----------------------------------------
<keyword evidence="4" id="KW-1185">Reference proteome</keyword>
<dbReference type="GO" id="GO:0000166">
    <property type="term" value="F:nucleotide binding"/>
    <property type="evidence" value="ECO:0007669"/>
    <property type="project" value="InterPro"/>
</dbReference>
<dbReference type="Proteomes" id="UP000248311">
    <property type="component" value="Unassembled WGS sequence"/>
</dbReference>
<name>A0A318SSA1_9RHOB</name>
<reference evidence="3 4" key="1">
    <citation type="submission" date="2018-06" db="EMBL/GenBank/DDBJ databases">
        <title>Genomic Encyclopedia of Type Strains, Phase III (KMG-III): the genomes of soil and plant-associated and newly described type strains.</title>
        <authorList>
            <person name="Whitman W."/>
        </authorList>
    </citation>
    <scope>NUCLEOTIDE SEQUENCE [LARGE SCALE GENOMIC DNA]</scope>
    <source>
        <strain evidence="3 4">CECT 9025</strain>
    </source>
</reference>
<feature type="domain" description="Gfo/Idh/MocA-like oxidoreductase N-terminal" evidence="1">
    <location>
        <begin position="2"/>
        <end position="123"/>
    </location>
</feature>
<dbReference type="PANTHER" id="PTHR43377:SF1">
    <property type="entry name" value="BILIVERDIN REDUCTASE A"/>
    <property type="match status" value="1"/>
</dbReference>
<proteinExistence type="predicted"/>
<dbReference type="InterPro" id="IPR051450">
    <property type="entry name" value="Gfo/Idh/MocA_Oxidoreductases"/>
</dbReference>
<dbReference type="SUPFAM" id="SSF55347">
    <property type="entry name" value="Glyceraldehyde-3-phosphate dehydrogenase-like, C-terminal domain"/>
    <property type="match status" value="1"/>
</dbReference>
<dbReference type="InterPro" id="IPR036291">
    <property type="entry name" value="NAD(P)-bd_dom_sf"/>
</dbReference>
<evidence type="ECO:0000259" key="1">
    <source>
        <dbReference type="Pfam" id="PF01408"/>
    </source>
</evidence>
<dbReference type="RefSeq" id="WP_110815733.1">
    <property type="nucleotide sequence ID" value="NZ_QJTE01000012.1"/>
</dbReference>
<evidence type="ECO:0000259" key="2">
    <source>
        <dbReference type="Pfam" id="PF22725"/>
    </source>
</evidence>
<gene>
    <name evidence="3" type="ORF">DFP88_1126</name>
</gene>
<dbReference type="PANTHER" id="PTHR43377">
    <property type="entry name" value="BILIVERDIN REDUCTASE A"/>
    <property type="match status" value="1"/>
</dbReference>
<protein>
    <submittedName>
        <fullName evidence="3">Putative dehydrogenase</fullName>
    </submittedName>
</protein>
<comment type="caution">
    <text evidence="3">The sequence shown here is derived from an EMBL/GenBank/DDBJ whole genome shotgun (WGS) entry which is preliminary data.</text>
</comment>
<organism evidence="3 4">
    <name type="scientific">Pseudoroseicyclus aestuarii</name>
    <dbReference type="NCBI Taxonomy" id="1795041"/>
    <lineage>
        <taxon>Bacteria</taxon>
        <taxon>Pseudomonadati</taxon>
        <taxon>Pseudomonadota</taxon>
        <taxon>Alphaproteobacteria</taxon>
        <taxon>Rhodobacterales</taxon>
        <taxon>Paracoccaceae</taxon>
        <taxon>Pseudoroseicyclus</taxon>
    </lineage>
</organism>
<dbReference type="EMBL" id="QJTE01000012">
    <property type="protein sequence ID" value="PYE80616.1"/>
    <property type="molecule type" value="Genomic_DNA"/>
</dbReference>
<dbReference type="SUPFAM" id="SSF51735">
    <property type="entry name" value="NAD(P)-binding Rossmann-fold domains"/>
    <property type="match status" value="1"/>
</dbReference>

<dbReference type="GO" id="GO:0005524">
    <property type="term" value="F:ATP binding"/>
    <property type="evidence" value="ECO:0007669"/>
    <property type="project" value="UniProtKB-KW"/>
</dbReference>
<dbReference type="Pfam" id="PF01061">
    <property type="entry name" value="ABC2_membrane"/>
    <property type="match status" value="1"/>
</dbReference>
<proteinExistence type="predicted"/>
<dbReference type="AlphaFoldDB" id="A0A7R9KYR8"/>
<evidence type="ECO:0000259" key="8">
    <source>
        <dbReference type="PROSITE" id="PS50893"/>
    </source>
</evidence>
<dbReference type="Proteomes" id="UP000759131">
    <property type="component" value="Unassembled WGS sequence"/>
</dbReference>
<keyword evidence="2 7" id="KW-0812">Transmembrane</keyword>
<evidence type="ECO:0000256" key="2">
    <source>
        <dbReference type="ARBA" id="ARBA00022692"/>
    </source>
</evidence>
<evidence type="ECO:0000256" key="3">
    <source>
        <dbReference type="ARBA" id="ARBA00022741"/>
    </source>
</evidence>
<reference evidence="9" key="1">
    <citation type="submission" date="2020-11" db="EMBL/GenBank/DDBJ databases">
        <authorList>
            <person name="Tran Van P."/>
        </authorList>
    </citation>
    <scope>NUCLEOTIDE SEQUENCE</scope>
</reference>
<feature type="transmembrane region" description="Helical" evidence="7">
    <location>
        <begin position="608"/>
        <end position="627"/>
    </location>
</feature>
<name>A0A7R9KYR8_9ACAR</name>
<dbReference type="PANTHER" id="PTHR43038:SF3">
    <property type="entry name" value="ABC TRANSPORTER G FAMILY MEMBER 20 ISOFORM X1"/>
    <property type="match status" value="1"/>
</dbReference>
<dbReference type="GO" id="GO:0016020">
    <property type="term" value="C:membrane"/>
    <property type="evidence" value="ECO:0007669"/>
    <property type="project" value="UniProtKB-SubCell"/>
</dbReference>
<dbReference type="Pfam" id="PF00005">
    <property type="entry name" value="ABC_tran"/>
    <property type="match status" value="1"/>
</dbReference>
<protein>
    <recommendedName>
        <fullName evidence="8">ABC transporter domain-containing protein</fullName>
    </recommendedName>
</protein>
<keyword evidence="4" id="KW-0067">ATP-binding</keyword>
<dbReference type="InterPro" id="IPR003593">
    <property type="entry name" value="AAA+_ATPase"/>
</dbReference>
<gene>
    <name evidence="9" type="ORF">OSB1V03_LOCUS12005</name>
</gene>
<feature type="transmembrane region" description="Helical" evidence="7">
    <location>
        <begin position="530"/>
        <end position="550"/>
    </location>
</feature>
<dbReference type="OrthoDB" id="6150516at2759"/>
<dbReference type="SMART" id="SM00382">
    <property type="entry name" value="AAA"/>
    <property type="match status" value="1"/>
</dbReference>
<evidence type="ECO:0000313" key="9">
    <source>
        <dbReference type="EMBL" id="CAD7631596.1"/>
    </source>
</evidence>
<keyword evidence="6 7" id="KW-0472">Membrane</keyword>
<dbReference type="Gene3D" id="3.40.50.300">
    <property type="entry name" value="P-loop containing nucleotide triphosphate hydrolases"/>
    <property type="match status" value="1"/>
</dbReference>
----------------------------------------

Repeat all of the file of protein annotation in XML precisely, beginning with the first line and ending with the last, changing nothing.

<keyword evidence="4" id="KW-1185">Reference proteome</keyword>
<dbReference type="GO" id="GO:0000166">
    <property type="term" value="F:nucleotide binding"/>
    <property type="evidence" value="ECO:0007669"/>
    <property type="project" value="InterPro"/>
</dbReference>
<dbReference type="Proteomes" id="UP000248311">
    <property type="component" value="Unassembled WGS sequence"/>
</dbReference>
<name>A0A318SSA1_9RHOB</name>
<reference evidence="3 4" key="1">
    <citation type="submission" date="2018-06" db="EMBL/GenBank/DDBJ databases">
        <title>Genomic Encyclopedia of Type Strains, Phase III (KMG-III): the genomes of soil and plant-associated and newly described type strains.</title>
        <authorList>
            <person name="Whitman W."/>
        </authorList>
    </citation>
    <scope>NUCLEOTIDE SEQUENCE [LARGE SCALE GENOMIC DNA]</scope>
    <source>
        <strain evidence="3 4">CECT 9025</strain>
    </source>
</reference>
<feature type="domain" description="Gfo/Idh/MocA-like oxidoreductase N-terminal" evidence="1">
    <location>
        <begin position="2"/>
        <end position="123"/>
    </location>
</feature>
<dbReference type="PANTHER" id="PTHR43377:SF1">
    <property type="entry name" value="BILIVERDIN REDUCTASE A"/>
    <property type="match status" value="1"/>
</dbReference>
<proteinExistence type="predicted"/>
<dbReference type="InterPro" id="IPR051450">
    <property type="entry name" value="Gfo/Idh/MocA_Oxidoreductases"/>
</dbReference>
<dbReference type="SUPFAM" id="SSF55347">
    <property type="entry name" value="Glyceraldehyde-3-phosphate dehydrogenase-like, C-terminal domain"/>
    <property type="match status" value="1"/>
</dbReference>
<dbReference type="InterPro" id="IPR036291">
    <property type="entry name" value="NAD(P)-bd_dom_sf"/>
</dbReference>
<evidence type="ECO:0000259" key="1">
    <source>
        <dbReference type="Pfam" id="PF01408"/>
    </source>
</evidence>
<dbReference type="RefSeq" id="WP_110815733.1">
    <property type="nucleotide sequence ID" value="NZ_QJTE01000012.1"/>
</dbReference>
<evidence type="ECO:0000259" key="2">
    <source>
        <dbReference type="Pfam" id="PF22725"/>
    </source>
</evidence>
<gene>
    <name evidence="3" type="ORF">DFP88_1126</name>
</gene>
<dbReference type="PANTHER" id="PTHR43377">
    <property type="entry name" value="BILIVERDIN REDUCTASE A"/>
    <property type="match status" value="1"/>
</dbReference>
<protein>
    <submittedName>
        <fullName evidence="3">Putative dehydrogenase</fullName>
    </submittedName>
</protein>
<comment type="caution">
    <text evidence="3">The sequence shown here is derived from an EMBL/GenBank/DDBJ whole genome shotgun (WGS) entry which is preliminary data.</text>
</comment>
<organism evidence="3 4">
    <name type="scientific">Pseudoroseicyclus aestuarii</name>
    <dbReference type="NCBI Taxonomy" id="1795041"/>
    <lineage>
        <taxon>Bacteria</taxon>
        <taxon>Pseudomonadati</taxon>
        <taxon>Pseudomonadota</taxon>
        <taxon>Alphaproteobacteria</taxon>
        <taxon>Rhodobacterales</taxon>
        <taxon>Paracoccaceae</taxon>
        <taxon>Pseudoroseicyclus</taxon>
    </lineage>
</organism>
<dbReference type="EMBL" id="QJTE01000012">
    <property type="protein sequence ID" value="PYE80616.1"/>
    <property type="molecule type" value="Genomic_DNA"/>
</dbReference>
<dbReference type="SUPFAM" id="SSF51735">
    <property type="entry name" value="NAD(P)-binding Rossmann-fold domains"/>
    <property type="match status" value="1"/>
</dbReference>

<dbReference type="GO" id="GO:0005524">
    <property type="term" value="F:ATP binding"/>
    <property type="evidence" value="ECO:0007669"/>
    <property type="project" value="UniProtKB-KW"/>
</dbReference>
<dbReference type="Pfam" id="PF01061">
    <property type="entry name" value="ABC2_membrane"/>
    <property type="match status" value="1"/>
</dbReference>
<proteinExistence type="predicted"/>
<dbReference type="AlphaFoldDB" id="A0A7R9KYR8"/>
<evidence type="ECO:0000259" key="8">
    <source>
        <dbReference type="PROSITE" id="PS50893"/>
    </source>
</evidence>
<dbReference type="Proteomes" id="UP000759131">
    <property type="component" value="Unassembled WGS sequence"/>
</dbReference>
<keyword evidence="2 7" id="KW-0812">Transmembrane</keyword>
<evidence type="ECO:0000256" key="2">
    <source>
        <dbReference type="ARBA" id="ARBA00022692"/>
    </source>
</evidence>
<evidence type="ECO:0000256" key="3">
    <source>
        <dbReference type="ARBA" id="ARBA00022741"/>
    </source>
</evidence>
<reference evidence="9" key="1">
    <citation type="submission" date="2020-11" db="EMBL/GenBank/DDBJ databases">
        <authorList>
            <person name="Tran Van P."/>
        </authorList>
    </citation>
    <scope>NUCLEOTIDE SEQUENCE</scope>
</reference>
<feature type="transmembrane region" description="Helical" evidence="7">
    <location>
        <begin position="608"/>
        <end position="627"/>
    </location>
</feature>
<name>A0A7R9KYR8_9ACAR</name>
<dbReference type="PANTHER" id="PTHR43038:SF3">
    <property type="entry name" value="ABC TRANSPORTER G FAMILY MEMBER 20 ISOFORM X1"/>
    <property type="match status" value="1"/>
</dbReference>
<dbReference type="GO" id="GO:0016020">
    <property type="term" value="C:membrane"/>
    <property type="evidence" value="ECO:0007669"/>
    <property type="project" value="UniProtKB-SubCell"/>
</dbReference>
<dbReference type="Pfam" id="PF00005">
    <property type="entry name" value="ABC_tran"/>
    <property type="match status" value="1"/>
</dbReference>
<protein>
    <recommendedName>
        <fullName evidence="8">ABC transporter domain-containing protein</fullName>
    </recommendedName>
</protein>
<keyword evidence="4" id="KW-0067">ATP-binding</keyword>
<dbReference type="InterPro" id="IPR003593">
    <property type="entry name" value="AAA+_ATPase"/>
</dbReference>
<gene>
    <name evidence="9" type="ORF">OSB1V03_LOCUS12005</name>
</gene>
<feature type="transmembrane region" description="Helical" evidence="7">
    <location>
        <begin position="530"/>
        <end position="550"/>
    </location>
</feature>
<dbReference type="OrthoDB" id="6150516at2759"/>
<dbReference type="SMART" id="SM00382">
    <property type="entry name" value="AAA"/>
    <property type="match status" value="1"/>
</dbReference>
<evidence type="ECO:0000313" key="9">
    <source>
        <dbReference type="EMBL" id="CAD7631596.1"/>
    </source>
</evidence>
<keyword evidence="6 7" id="KW-0472">Membrane</keyword>
<dbReference type="Gene3D" id="3.40.50.300">
    <property type="entry name" value="P-loop containing nucleotide triphosphate hydrolases"/>
    <property type="match status" value="1"/>
</dbReference>